Improved Prediction of the Collagen Fiber Architecture in the Aortic Heart Valve

[+] Author and Article Information
Niels J. B. Driessen1

 Department of Biomedical Engineering, Eindhoven University of Technology, P.O. Box 513, 5600 MB Eindhoven, The Netherlandsn.j.b.driessen@tue.nl

Carlijn V. C. Bouten, Frank P. T. Baaijens

 Department of Biomedical Engineering, Eindhoven University of Technology, P.O. Box 513, 5600 MB Eindhoven, The Netherlands


To whom correspondence should be addressed.

J Biomech Eng 127(2), 329-336 (Sep 16, 2004) (8 pages) doi:10.1115/1.1865187 History: Received August 26, 2003; Revised September 16, 2004

Living tissues show an adaptive response to mechanical loading by changing their internal structure and morphology. Understanding this response is essential for successful tissue engineering of load-bearing structures, such as the aortic valve. In this study, mechanically induced remodeling of the collagen architecture in the aortic valve was investigated. It was hypothesized that, in uniaxially loaded regions, the fibers aligned with the tensile principal stretch direction. For biaxial loading conditions, on the other hand, it was assumed that the collagen fibers aligned with directions situated between the principal stretch directions. This hypothesis has already been applied successfully to study collagen remodeling in arteries. The predicted fiber architecture represented a branching network and resembled the macroscopically visible collagen bundles in the native leaflet. In addition, the complex biaxial mechanical behavior of the native valve could be simulated qualitatively with the predicted fiber directions. The results of the present model might be used to gain further insight into the response of tissue engineered constructs during mechanical conditioning.

Copyright © 2005 by American Society of Mechanical Engineers
Topics: Fibers , Valves
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Figure 1

Schematic representation of the preferred fiber direction (e⃗p) in a local coordinate system, spanned by the principal stretch directions (v⃗i)

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Figure 5

Fiber configuration after the remodeling process, obtained with the reference values of the parameters (case 1). (a) Total volume fraction ϕftot(=ϕf1+ϕf2) on the aortic side of the leaflet. Note that ϕf1≃ϕf2 because λf1≃λf2. (b) Fiber directions (e⃗f1 and e⃗f2) on the aortic side of the leaflet.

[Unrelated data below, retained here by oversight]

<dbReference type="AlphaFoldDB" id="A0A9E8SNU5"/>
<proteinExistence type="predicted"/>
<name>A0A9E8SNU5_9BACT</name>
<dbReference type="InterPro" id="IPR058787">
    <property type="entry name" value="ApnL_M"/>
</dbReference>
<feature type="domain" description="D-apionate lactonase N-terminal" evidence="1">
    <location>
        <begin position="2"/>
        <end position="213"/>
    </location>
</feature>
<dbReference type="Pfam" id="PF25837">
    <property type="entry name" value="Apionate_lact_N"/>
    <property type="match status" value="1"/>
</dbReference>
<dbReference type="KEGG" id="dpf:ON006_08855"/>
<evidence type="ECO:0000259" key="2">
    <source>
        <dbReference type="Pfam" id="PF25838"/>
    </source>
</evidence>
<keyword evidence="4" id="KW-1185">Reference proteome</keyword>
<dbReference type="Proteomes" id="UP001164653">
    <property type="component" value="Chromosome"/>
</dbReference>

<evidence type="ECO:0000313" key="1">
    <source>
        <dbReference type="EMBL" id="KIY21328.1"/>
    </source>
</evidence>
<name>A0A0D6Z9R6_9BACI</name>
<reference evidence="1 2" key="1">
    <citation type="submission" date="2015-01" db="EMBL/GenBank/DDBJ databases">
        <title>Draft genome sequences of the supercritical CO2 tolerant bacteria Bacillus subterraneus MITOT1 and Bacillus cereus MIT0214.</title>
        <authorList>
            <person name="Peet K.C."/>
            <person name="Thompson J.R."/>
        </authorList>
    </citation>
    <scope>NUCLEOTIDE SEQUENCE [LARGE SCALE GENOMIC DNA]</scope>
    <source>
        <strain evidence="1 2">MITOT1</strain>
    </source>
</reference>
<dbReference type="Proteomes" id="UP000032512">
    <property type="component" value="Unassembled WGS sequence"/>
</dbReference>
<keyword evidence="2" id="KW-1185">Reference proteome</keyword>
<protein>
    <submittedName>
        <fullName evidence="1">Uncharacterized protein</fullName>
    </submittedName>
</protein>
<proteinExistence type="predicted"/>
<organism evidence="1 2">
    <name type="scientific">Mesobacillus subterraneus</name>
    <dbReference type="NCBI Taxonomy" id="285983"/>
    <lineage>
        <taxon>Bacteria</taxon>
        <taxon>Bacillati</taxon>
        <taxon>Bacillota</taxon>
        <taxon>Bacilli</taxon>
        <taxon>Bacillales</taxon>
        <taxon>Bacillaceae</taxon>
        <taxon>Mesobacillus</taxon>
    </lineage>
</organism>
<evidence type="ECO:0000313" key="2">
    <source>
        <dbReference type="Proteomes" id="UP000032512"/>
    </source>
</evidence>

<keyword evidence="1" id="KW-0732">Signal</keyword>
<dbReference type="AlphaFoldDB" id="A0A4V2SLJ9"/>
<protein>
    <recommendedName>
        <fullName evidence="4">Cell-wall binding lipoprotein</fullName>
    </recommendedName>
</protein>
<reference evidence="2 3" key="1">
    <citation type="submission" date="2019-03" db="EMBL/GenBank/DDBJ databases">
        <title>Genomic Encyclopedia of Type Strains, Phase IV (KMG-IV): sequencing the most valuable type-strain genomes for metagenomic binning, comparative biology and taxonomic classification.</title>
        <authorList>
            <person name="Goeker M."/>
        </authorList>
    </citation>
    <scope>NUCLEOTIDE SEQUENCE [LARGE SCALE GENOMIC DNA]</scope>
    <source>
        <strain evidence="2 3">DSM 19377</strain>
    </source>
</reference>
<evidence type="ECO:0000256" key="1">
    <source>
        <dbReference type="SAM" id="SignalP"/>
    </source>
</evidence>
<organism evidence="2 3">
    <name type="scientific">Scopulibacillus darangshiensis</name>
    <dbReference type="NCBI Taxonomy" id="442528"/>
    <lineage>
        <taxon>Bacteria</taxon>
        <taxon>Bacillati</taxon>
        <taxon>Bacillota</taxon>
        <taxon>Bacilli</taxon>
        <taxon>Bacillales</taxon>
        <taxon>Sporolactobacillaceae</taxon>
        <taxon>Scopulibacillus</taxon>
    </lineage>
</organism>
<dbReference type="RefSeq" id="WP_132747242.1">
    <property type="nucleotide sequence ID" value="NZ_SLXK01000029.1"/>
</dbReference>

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Figure 6

Value of γ1 (deg) in the belly region on the aortic surface of the leaflet after the remodeling process. (a) is obtained with reference values of the parameters (case 1), (b) with a reduced pressure level (case 2), (c) with a reduced fiber stiffness (case 3), (d) with an increased matrix modulus (case 4), and (e) with a more pronounced alignment (case 5).

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Figure 7

Fiber architecture in a porcine aortic heart valve leaflet [from Sauren (see Ref. 26) with permission]. The macroscopically visible bundles seem to originate at the commissures and run in the circumferential direction. In the central part of the leaflet the bundles branch and the fibers enter the fixed edge radially.

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Figure 8

Schematic representation of hypothetical overall fiber distributions in the leaflet’s belly region, consisting of two local preferred fiber directions (schematically arranged with respect to the circumferential direction). These curves are based on measurements by Sacks and Gloeckner (see Ref. 29), assuming that the overall distribution is the sum of the individual subdistributions (see Ref. 31). The local preferred directions are predicted by our model and are assumed to represent a Gaussian subdistribution. (a) The two fiber populations overlap sufficiently and as a result only one single fiber population is detectable (μ1=−μ2=25°; σ1=σ2=30°). (b) The local subdistributions are less dispersed and the two preferred directions become distinguishable (μ1=−μ2=25°; σ1=σ2=20°).

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Figure 9

Stress-stretch curve of a part of the belly region with a homogenized predicted fiber architecture (γ1=25° and ϕf1=ϕf2=0.07) in an equibiaxial loading protocol.

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Figure 2

Schematic representation of fiber reorientation. The fiber (e⃗fj) is rotated over an angle Δθj toward the preferred fiber direction (e⃗pj), resulting in the fiber direction (e⃗fj′). αj denotes the angle between e⃗fj and e⃗pj.

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Figure 3

Finite element mesh of the stented valve geometry. Because of symmetry only 1∕6 of the valve is used in the finite element computations. This part of the leaflet is subdivided into 147 hexahedral elements with 1893 nodes.

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Figure 4

Maximum principal stretch (λ1) for a node in the commissure region as a function of scaled time (κ0t), obtained with the reference values of the parameters (case 1), a reduced pressure level (case 2), a decreased fiber stiffness (case 3), an increased matrix modulus (case 4), and a more pronounced alignment (case 5). Note that the curves of cases 1 and 5 nearly coincide.



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